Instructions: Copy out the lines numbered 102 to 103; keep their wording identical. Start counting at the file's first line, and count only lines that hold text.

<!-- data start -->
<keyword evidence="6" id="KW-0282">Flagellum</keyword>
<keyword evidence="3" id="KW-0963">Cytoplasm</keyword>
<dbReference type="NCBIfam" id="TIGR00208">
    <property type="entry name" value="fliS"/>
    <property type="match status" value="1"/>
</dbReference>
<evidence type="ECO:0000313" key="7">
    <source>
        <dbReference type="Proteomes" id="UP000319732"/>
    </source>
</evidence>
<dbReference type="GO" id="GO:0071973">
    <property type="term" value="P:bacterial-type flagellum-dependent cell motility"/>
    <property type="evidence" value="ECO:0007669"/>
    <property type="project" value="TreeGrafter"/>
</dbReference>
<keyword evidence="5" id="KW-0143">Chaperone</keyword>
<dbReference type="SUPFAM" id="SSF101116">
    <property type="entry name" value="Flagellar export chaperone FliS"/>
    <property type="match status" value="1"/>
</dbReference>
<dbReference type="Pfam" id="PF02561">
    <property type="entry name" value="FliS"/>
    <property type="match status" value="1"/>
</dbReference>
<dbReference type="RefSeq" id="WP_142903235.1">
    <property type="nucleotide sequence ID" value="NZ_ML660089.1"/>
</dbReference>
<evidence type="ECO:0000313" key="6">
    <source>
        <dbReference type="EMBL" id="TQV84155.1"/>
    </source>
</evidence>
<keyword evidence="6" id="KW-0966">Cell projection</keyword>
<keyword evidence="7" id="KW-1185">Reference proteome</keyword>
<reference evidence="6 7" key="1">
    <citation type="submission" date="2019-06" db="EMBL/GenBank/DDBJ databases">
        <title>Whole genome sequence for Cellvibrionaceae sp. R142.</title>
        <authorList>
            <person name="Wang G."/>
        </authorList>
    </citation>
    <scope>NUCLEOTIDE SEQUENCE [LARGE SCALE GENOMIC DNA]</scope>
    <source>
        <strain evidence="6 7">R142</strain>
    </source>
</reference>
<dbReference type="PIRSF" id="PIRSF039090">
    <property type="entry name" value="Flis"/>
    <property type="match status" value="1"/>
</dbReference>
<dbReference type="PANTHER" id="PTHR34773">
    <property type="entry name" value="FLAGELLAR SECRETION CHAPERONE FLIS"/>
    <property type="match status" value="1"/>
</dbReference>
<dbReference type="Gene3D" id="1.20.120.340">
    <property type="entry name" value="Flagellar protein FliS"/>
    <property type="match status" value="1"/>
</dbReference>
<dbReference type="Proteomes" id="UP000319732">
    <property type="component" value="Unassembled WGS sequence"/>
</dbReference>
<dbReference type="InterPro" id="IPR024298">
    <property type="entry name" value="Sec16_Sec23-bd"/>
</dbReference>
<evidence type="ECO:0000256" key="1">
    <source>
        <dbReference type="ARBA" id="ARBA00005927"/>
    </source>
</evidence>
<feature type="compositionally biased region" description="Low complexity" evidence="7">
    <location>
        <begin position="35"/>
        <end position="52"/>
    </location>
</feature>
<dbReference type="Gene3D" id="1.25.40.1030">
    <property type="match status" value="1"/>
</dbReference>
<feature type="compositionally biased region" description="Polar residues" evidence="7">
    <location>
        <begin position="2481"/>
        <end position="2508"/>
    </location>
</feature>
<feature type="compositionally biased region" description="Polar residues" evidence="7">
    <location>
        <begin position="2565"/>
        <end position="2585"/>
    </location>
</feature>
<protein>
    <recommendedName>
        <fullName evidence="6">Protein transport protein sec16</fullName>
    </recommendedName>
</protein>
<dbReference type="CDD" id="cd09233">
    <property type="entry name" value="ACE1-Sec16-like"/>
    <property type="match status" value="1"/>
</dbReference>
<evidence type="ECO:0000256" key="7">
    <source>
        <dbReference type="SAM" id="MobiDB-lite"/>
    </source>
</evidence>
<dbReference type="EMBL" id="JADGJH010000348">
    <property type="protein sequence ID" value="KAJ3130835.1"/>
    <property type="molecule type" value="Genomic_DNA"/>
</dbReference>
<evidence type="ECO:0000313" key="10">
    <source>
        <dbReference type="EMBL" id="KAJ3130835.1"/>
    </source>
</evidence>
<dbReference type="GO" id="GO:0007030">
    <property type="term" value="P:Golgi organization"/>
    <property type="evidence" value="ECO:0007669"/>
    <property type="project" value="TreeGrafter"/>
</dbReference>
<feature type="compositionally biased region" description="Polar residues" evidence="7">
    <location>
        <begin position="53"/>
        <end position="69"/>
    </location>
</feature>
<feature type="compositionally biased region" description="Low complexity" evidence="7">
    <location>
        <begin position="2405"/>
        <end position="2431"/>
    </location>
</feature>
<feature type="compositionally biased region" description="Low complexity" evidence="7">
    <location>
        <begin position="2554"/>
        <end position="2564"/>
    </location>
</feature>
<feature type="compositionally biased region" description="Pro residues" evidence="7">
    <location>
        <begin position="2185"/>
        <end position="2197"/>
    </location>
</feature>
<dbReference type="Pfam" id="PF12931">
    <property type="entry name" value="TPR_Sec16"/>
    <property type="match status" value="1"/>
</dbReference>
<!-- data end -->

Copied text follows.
    <source>
        <dbReference type="SAM" id="MobiDB-lite"/>